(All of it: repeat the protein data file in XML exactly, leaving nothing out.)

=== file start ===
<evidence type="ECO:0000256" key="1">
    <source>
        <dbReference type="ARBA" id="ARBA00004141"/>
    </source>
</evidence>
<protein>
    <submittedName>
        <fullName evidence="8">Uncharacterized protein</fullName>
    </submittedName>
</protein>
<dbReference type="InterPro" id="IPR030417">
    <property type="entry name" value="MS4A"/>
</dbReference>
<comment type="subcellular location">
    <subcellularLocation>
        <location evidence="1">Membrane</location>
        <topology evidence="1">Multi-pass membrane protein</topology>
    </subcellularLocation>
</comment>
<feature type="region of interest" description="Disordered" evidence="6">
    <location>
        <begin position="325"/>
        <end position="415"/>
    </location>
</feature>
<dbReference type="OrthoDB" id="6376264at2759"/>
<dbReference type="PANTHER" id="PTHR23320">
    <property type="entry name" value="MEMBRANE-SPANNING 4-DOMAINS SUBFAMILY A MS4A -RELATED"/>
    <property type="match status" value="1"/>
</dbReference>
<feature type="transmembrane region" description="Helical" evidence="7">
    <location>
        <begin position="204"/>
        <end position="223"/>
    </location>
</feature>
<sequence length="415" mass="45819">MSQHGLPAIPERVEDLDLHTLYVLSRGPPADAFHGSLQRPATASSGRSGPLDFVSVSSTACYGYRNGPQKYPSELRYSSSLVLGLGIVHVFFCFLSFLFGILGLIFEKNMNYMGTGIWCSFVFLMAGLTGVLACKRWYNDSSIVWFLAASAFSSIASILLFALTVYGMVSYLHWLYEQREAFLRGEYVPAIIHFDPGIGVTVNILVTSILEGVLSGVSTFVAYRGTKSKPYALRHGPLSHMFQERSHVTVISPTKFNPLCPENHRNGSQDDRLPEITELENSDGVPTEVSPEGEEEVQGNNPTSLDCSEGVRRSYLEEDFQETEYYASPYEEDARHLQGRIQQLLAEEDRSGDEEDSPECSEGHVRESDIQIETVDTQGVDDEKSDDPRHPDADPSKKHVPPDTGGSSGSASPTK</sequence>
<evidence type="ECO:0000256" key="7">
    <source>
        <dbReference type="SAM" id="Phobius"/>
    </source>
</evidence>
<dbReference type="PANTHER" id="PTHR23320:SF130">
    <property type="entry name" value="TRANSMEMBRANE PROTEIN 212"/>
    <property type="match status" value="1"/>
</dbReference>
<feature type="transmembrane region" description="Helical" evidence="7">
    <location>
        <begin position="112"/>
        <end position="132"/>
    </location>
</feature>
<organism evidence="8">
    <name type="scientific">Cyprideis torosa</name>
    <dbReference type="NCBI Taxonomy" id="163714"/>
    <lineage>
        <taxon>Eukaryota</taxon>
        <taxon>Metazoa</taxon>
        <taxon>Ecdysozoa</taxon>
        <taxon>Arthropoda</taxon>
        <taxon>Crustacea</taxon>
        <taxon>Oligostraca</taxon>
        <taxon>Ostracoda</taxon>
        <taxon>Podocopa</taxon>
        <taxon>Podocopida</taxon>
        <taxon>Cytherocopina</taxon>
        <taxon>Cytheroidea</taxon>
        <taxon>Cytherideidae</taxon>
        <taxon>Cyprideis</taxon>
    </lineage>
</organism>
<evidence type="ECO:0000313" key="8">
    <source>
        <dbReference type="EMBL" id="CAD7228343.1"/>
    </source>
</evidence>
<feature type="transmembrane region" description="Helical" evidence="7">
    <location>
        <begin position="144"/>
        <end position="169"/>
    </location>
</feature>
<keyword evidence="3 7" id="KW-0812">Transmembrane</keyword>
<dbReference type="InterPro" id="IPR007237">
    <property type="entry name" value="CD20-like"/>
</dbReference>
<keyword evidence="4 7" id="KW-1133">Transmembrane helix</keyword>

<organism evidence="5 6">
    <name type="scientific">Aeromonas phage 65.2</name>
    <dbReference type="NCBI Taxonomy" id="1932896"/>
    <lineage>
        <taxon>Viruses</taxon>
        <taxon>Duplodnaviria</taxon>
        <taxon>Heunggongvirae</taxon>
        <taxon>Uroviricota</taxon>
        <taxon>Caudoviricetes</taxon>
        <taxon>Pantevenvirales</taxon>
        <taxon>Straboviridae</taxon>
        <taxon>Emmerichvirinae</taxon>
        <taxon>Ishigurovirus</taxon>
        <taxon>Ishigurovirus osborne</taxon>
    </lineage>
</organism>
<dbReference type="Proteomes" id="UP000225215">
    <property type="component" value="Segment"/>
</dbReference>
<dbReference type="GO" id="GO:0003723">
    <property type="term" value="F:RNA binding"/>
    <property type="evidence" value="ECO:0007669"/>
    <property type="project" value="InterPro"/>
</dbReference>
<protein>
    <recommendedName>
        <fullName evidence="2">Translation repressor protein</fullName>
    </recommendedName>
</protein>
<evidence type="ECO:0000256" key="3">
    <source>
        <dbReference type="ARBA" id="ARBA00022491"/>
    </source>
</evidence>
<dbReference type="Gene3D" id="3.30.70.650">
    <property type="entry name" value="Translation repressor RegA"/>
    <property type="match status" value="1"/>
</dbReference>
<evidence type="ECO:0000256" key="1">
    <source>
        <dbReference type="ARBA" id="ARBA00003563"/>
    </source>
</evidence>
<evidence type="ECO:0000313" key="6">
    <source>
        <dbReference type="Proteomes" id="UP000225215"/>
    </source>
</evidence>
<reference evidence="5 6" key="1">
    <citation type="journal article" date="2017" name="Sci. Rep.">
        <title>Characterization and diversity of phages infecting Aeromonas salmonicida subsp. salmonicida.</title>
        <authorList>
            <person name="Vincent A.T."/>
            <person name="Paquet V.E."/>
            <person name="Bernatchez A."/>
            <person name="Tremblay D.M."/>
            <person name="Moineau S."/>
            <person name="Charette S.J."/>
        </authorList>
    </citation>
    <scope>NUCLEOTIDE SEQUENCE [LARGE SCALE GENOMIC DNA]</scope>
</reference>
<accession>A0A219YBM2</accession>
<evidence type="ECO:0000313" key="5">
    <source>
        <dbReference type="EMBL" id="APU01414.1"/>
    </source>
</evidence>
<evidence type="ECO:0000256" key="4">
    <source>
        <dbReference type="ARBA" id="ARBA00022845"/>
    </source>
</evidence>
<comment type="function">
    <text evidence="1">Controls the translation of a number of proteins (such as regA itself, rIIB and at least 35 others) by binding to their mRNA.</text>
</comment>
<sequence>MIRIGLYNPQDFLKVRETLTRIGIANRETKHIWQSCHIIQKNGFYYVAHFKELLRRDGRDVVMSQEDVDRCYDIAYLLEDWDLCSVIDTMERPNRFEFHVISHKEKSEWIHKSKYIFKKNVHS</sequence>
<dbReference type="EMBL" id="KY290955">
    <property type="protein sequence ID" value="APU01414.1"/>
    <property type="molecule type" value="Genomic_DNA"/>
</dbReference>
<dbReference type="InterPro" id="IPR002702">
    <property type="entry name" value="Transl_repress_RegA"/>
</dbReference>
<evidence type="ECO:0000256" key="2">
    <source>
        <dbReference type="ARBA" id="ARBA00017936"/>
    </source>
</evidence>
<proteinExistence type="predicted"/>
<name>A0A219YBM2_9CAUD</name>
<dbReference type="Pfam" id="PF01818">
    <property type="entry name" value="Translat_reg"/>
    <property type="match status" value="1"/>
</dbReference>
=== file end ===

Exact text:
<evidence type="ECO:0000256" key="1">
    <source>
        <dbReference type="ARBA" id="ARBA00004141"/>
    </source>
</evidence>
<protein>
    <submittedName>
        <fullName evidence="8">Uncharacterized protein</fullName>
    </submittedName>
</protein>
<dbReference type="InterPro" id="IPR030417">
    <property type="entry name" value="MS4A"/>
</dbReference>
<comment type="subcellular location">
    <subcellularLocation>
        <location evidence="1">Membrane</location>
        <topology evidence="1">Multi-pass membrane protein</topology>
    </subcellularLocation>
</comment>
<feature type="region of interest" description="Disordered" evidence="6">
    <location>
        <begin position="325"/>
        <end position="415"/>
    </location>
</feature>
<dbReference type="OrthoDB" id="6376264at2759"/>
<dbReference type="PANTHER" id="PTHR23320">
    <property type="entry name" value="MEMBRANE-SPANNING 4-DOMAINS SUBFAMILY A MS4A -RELATED"/>
    <property type="match status" value="1"/>
</dbReference>
<feature type="transmembrane region" description="Helical" evidence="7">
    <location>
        <begin position="204"/>
        <end position="223"/>
    </location>
</feature>
<sequence length="415" mass="45819">MSQHGLPAIPERVEDLDLHTLYVLSRGPPADAFHGSLQRPATASSGRSGPLDFVSVSSTACYGYRNGPQKYPSELRYSSSLVLGLGIVHVFFCFLSFLFGILGLIFEKNMNYMGTGIWCSFVFLMAGLTGVLACKRWYNDSSIVWFLAASAFSSIASILLFALTVYGMVSYLHWLYEQREAFLRGEYVPAIIHFDPGIGVTVNILVTSILEGVLSGVSTFVAYRGTKSKPYALRHGPLSHMFQERSHVTVISPTKFNPLCPENHRNGSQDDRLPEITELENSDGVPTEVSPEGEEEVQGNNPTSLDCSEGVRRSYLEEDFQETEYYASPYEEDARHLQGRIQQLLAEEDRSGDEEDSPECSEGHVRESDIQIETVDTQGVDDEKSDDPRHPDADPSKKHVPPDTGGSSGSASPTK</sequence>
<evidence type="ECO:0000256" key="7">
    <source>
        <dbReference type="SAM" id="Phobius"/>
    </source>
</evidence>
<dbReference type="PANTHER" id="PTHR23320:SF130">
    <property type="entry name" value="TRANSMEMBRANE PROTEIN 212"/>
    <property type="match status" value="1"/>
</dbReference>
<feature type="transmembrane region" description="Helical" evidence="7">
    <location>
        <begin position="112"/>
        <end position="132"/>
    </location>
</feature>
<organism evidence="8">
    <name type="scientific">Cyprideis torosa</name>
    <dbReference type="NCBI Taxonomy" id="163714"/>
    <lineage>
        <taxon>Eukaryota</taxon>
        <taxon>Metazoa</taxon>
        <taxon>Ecdysozoa</taxon>
        <taxon>Arthropoda</taxon>
        <taxon>Crustacea</taxon>
        <taxon>Oligostraca</taxon>
        <taxon>Ostracoda</taxon>
        <taxon>Podocopa</taxon>
        <taxon>Podocopida</taxon>
        <taxon>Cytherocopina</taxon>
        <taxon>Cytheroidea</taxon>
        <taxon>Cytherideidae</taxon>
        <taxon>Cyprideis</taxon>
    </lineage>
</organism>
<evidence type="ECO:0000313" key="8">
    <source>
        <dbReference type="EMBL" id="CAD7228343.1"/>
    </source>
</evidence>
<feature type="transmembrane region" description="Helical" evidence="7">
    <location>
        <begin position="144"/>
        <end position="169"/>
    </location>
</feature>
<keyword evidence="3 7" id="KW-0812">Transmembrane</keyword>
<dbReference type="InterPro" id="IPR007237">
    <property type="entry name" value="CD20-like"/>
</dbReference>
<keyword evidence="4 7" id="KW-1133">Transmembrane helix</keyword>

<organism evidence="5 6">
    <name type="scientific">Aeromonas phage 65.2</name>
    <dbReference type="NCBI Taxonomy" id="1932896"/>
    <lineage>
        <taxon>Viruses</taxon>
        <taxon>Duplodnaviria</taxon>
        <taxon>Heunggongvirae</taxon>
        <taxon>Uroviricota</taxon>
        <taxon>Caudoviricetes</taxon>
        <taxon>Pantevenvirales</taxon>
        <taxon>Straboviridae</taxon>
        <taxon>Emmerichvirinae</taxon>
        <taxon>Ishigurovirus</taxon>
        <taxon>Ishigurovirus osborne</taxon>
    </lineage>
</organism>
<dbReference type="Proteomes" id="UP000225215">
    <property type="component" value="Segment"/>
</dbReference>
<dbReference type="GO" id="GO:0003723">
    <property type="term" value="F:RNA binding"/>
    <property type="evidence" value="ECO:0007669"/>
    <property type="project" value="InterPro"/>
</dbReference>
<protein>
    <recommendedName>
        <fullName evidence="2">Translation repressor protein</fullName>
    </recommendedName>
</protein>
<evidence type="ECO:0000256" key="3">
    <source>
        <dbReference type="ARBA" id="ARBA00022491"/>
    </source>
</evidence>
<dbReference type="Gene3D" id="3.30.70.650">
    <property type="entry name" value="Translation repressor RegA"/>
    <property type="match status" value="1"/>
</dbReference>
<evidence type="ECO:0000256" key="1">
    <source>
        <dbReference type="ARBA" id="ARBA00003563"/>
    </source>
</evidence>
<evidence type="ECO:0000313" key="6">
    <source>
        <dbReference type="Proteomes" id="UP000225215"/>
    </source>
</evidence>
<reference evidence="5 6" key="1">
    <citation type="journal article" date="2017" name="Sci. Rep.">
        <title>Characterization and diversity of phages infecting Aeromonas salmonicida subsp. salmonicida.</title>
        <authorList>
            <person name="Vincent A.T."/>
            <person name="Paquet V.E."/>
            <person name="Bernatchez A."/>
            <person name="Tremblay D.M."/>
            <person name="Moineau S."/>
            <person name="Charette S.J."/>
        </authorList>
    </citation>
    <scope>NUCLEOTIDE SEQUENCE [LARGE SCALE GENOMIC DNA]</scope>
</reference>
<accession>A0A219YBM2</accession>
<evidence type="ECO:0000313" key="5">
    <source>
        <dbReference type="EMBL" id="APU01414.1"/>
    </source>
</evidence>
<evidence type="ECO:0000256" key="4">
    <source>
        <dbReference type="ARBA" id="ARBA00022845"/>
    </source>
</evidence>
<comment type="function">
    <text evidence="1">Controls the translation of a number of proteins (such as regA itself, rIIB and at least 35 others) by binding to their mRNA.</text>
</comment>
<sequence>MIRIGLYNPQDFLKVRETLTRIGIANRETKHIWQSCHIIQKNGFYYVAHFKELLRRDGRDVVMSQEDVDRCYDIAYLLEDWDLCSVIDTMERPNRFEFHVISHKEKSEWIHKSKYIFKKNVHS</sequence>
<dbReference type="EMBL" id="KY290955">
    <property type="protein sequence ID" value="APU01414.1"/>
    <property type="molecule type" value="Genomic_DNA"/>
</dbReference>
<dbReference type="InterPro" id="IPR002702">
    <property type="entry name" value="Transl_repress_RegA"/>
</dbReference>
<evidence type="ECO:0000256" key="2">
    <source>
        <dbReference type="ARBA" id="ARBA00017936"/>
    </source>
</evidence>
<proteinExistence type="predicted"/>
<name>A0A219YBM2_9CAUD</name>
<dbReference type="Pfam" id="PF01818">
    <property type="entry name" value="Translat_reg"/>
    <property type="match status" value="1"/>
</dbReference>